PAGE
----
Initially the whisky is aged in American white oak ex-bourbon casks, carefully selected by Paterson (from the Kentucky Ozarks region). The liquid is then transferred into two different Vintage Graham’s Port Colheita pipes dating from 1961 and 1963 to create layers of flavor, which are indulgent, smooth and complex.
For its final flourish the whisky is married together in first fill American white oak ex-bourbon casks providing it with a truly unrivaled finish. The importance of the proper casks can not be overlooked.
Dalmore’s use of multiple casks showcases the distillery’s commitment to exquisite cask curation, which focuses on sourcing and utilizing only the best casks from the world’s finest bodegas and wineries.
The Dalmore 45 is presented in a decanter designed by artisans at renowned French crystal house Baccarat, the hand-blown decanters are adorned with The Dalmore’s iconic 12 point Royal Stag emblem produced by Royal Warrant Holders Hamilton & Inches. This Royal Stag is a symbol of the brand’s promise to remain at the pinnacle of single malt. You will find it on every bottle of Dalmore.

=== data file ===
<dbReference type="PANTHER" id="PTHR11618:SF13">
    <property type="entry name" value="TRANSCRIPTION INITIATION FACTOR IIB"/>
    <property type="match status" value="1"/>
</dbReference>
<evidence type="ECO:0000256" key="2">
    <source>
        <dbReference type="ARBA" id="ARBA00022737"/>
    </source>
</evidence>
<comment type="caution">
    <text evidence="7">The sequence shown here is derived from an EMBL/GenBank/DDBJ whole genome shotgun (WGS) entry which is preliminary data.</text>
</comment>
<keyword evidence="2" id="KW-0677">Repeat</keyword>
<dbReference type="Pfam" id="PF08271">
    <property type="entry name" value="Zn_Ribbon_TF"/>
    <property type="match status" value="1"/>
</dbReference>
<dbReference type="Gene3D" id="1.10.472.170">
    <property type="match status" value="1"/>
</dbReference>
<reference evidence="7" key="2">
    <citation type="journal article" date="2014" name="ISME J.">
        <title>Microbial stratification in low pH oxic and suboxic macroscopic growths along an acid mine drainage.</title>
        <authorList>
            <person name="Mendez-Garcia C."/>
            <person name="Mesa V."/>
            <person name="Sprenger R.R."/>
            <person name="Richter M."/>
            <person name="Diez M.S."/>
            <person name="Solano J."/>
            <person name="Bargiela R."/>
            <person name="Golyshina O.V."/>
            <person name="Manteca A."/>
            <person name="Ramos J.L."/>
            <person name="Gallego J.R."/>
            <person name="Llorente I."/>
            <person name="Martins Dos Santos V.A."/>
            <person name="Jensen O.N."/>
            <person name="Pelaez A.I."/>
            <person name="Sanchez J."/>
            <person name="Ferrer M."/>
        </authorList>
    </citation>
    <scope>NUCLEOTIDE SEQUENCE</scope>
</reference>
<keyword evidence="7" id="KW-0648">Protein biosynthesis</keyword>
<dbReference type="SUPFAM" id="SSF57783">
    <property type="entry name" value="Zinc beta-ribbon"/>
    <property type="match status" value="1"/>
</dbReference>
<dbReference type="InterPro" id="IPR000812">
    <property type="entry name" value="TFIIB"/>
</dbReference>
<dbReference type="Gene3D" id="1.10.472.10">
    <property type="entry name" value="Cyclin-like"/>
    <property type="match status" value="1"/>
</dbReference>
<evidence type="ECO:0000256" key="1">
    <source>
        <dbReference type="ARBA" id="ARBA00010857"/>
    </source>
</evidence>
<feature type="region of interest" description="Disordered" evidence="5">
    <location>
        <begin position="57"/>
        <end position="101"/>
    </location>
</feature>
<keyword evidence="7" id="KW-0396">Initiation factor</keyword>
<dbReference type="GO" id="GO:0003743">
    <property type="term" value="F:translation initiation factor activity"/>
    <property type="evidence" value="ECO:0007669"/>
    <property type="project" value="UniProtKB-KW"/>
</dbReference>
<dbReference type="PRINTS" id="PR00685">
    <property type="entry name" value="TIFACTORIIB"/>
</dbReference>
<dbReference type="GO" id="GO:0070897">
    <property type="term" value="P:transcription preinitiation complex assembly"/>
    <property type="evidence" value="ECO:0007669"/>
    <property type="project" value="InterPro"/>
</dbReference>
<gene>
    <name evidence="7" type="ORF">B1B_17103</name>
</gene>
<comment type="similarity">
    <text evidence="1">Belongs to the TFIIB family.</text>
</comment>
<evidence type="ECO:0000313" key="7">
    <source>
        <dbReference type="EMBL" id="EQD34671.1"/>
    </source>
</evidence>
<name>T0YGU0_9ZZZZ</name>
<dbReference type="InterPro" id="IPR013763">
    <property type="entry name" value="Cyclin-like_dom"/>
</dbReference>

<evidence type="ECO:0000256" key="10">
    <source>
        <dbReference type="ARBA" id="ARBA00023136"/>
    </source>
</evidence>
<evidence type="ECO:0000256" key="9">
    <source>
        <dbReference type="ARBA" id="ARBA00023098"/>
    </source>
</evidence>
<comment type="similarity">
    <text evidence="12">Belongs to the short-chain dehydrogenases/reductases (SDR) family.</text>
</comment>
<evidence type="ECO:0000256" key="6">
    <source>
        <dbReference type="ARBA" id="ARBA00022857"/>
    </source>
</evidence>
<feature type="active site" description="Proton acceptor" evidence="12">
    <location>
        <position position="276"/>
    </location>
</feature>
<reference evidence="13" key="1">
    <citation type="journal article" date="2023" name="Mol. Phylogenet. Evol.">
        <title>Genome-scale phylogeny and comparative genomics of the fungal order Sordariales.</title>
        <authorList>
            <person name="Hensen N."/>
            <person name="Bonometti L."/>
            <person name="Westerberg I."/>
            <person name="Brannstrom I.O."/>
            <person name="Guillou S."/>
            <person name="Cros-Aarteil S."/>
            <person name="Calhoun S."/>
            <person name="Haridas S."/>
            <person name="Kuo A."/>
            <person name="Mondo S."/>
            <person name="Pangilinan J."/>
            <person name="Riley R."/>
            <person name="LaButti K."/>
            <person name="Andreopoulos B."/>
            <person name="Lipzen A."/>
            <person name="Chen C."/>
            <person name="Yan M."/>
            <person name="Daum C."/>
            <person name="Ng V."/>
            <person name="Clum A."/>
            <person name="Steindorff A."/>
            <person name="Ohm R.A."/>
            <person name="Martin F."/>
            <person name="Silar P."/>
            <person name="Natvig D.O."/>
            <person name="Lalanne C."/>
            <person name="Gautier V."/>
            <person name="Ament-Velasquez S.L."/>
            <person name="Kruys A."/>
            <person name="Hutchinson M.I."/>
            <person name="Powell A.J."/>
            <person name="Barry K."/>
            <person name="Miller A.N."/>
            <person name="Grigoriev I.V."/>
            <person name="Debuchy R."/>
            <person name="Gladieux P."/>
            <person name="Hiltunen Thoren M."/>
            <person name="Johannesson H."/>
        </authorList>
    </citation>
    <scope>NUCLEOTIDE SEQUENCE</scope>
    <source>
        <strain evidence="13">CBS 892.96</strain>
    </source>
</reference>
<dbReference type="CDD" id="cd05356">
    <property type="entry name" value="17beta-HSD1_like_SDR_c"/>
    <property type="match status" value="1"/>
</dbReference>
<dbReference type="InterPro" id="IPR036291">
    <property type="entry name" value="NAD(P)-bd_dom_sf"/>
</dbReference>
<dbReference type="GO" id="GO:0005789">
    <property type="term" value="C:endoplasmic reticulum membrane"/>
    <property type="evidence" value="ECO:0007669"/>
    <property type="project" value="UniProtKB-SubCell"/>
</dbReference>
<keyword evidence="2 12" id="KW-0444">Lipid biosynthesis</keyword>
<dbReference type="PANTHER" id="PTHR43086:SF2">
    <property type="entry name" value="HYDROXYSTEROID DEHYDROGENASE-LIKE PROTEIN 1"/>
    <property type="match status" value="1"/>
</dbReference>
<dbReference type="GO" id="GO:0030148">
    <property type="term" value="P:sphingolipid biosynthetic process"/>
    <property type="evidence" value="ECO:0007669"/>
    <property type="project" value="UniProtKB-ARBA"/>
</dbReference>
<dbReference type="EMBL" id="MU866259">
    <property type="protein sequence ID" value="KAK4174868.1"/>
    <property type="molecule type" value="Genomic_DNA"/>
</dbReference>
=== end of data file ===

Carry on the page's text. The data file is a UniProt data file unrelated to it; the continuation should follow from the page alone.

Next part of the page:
Purposefully retained at 40% ABV, The Dalmore 45 features exquisite flavors of red berries, soft liquorice, crushed hazelnuts, bitter chocolate and Manuka honey. This is followed by the sweet flavors of sticky toffee pudding, Bramley apples and juicy dates to finish. On the nose, it boasts a selection of aromas including Molasses, toffee, treacle cake, Sanguinello blood oranges, almond and Java cake.
Although I thought I knew scotch, as I have tasted some $100+ single malt Macallans and Glenlivets, not surprisingly, The Dalmore 45, is nothing like I've ever tasted.
It order to appreciate the tantalizing selection of fruits, nuts, berries, bitter chocolate and other flavors, it really needs to be tasted.
So how do you taste an $12,500 spirit? Carefully. There is definitely an art to it which Paterson demostrates here:
The Legend of the White Stag
Dalmore not only has a long history, it has a story and a famous painting that goes with it.